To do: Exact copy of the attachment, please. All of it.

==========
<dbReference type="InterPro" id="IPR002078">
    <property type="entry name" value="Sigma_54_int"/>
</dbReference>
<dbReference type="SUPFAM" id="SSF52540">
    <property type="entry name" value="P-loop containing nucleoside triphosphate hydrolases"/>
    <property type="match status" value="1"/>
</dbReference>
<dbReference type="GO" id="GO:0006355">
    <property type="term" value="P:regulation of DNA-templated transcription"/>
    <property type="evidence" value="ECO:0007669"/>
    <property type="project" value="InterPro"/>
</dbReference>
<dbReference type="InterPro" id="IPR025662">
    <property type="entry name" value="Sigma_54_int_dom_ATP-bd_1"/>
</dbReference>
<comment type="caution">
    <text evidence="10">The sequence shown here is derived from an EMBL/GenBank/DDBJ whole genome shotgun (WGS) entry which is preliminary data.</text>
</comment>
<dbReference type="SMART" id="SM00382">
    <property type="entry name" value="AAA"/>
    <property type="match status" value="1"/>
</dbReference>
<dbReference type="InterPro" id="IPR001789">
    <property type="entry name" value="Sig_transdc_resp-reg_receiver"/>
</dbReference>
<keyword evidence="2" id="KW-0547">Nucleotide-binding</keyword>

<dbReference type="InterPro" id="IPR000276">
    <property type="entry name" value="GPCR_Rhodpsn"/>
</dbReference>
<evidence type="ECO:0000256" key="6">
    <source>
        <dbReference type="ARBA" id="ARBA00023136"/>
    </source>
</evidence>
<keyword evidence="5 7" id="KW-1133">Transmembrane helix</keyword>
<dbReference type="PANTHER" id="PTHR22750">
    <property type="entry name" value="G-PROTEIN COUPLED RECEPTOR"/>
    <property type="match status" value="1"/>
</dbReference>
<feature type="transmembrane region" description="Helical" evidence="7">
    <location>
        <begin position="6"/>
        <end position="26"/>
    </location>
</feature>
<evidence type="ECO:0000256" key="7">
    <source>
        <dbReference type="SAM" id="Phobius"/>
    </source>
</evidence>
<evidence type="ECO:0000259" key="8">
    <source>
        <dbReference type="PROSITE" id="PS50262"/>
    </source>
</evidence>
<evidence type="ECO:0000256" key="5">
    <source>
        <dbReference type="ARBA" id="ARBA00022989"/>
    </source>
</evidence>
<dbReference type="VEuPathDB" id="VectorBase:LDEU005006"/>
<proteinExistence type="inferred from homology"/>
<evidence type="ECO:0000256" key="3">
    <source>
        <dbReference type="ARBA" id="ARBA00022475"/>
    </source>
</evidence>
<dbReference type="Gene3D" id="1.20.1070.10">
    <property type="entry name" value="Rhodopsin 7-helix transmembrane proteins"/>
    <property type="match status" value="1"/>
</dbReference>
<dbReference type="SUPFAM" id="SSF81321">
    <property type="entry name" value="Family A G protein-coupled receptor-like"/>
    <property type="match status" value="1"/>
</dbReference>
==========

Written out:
<dbReference type="InterPro" id="IPR002078">
    <property type="entry name" value="Sigma_54_int"/>
</dbReference>
<dbReference type="SUPFAM" id="SSF52540">
    <property type="entry name" value="P-loop containing nucleoside triphosphate hydrolases"/>
    <property type="match status" value="1"/>
</dbReference>
<dbReference type="GO" id="GO:0006355">
    <property type="term" value="P:regulation of DNA-templated transcription"/>
    <property type="evidence" value="ECO:0007669"/>
    <property type="project" value="InterPro"/>
</dbReference>
<dbReference type="InterPro" id="IPR025662">
    <property type="entry name" value="Sigma_54_int_dom_ATP-bd_1"/>
</dbReference>
<comment type="caution">
    <text evidence="10">The sequence shown here is derived from an EMBL/GenBank/DDBJ whole genome shotgun (WGS) entry which is preliminary data.</text>
</comment>
<dbReference type="SMART" id="SM00382">
    <property type="entry name" value="AAA"/>
    <property type="match status" value="1"/>
</dbReference>
<dbReference type="InterPro" id="IPR001789">
    <property type="entry name" value="Sig_transdc_resp-reg_receiver"/>
</dbReference>
<keyword evidence="2" id="KW-0547">Nucleotide-binding</keyword>

<dbReference type="InterPro" id="IPR000276">
    <property type="entry name" value="GPCR_Rhodpsn"/>
</dbReference>
<evidence type="ECO:0000256" key="6">
    <source>
        <dbReference type="ARBA" id="ARBA00023136"/>
    </source>
</evidence>
<keyword evidence="5 7" id="KW-1133">Transmembrane helix</keyword>
<dbReference type="PANTHER" id="PTHR22750">
    <property type="entry name" value="G-PROTEIN COUPLED RECEPTOR"/>
    <property type="match status" value="1"/>
</dbReference>
<feature type="transmembrane region" description="Helical" evidence="7">
    <location>
        <begin position="6"/>
        <end position="26"/>
    </location>
</feature>
<evidence type="ECO:0000256" key="7">
    <source>
        <dbReference type="SAM" id="Phobius"/>
    </source>
</evidence>
<evidence type="ECO:0000259" key="8">
    <source>
        <dbReference type="PROSITE" id="PS50262"/>
    </source>
</evidence>
<evidence type="ECO:0000256" key="5">
    <source>
        <dbReference type="ARBA" id="ARBA00022989"/>
    </source>
</evidence>
<dbReference type="VEuPathDB" id="VectorBase:LDEU005006"/>
<proteinExistence type="inferred from homology"/>
<evidence type="ECO:0000256" key="3">
    <source>
        <dbReference type="ARBA" id="ARBA00022475"/>
    </source>
</evidence>
<dbReference type="Gene3D" id="1.20.1070.10">
    <property type="entry name" value="Rhodopsin 7-helix transmembrane proteins"/>
    <property type="match status" value="1"/>
</dbReference>
<dbReference type="SUPFAM" id="SSF81321">
    <property type="entry name" value="Family A G protein-coupled receptor-like"/>
    <property type="match status" value="1"/>
</dbReference>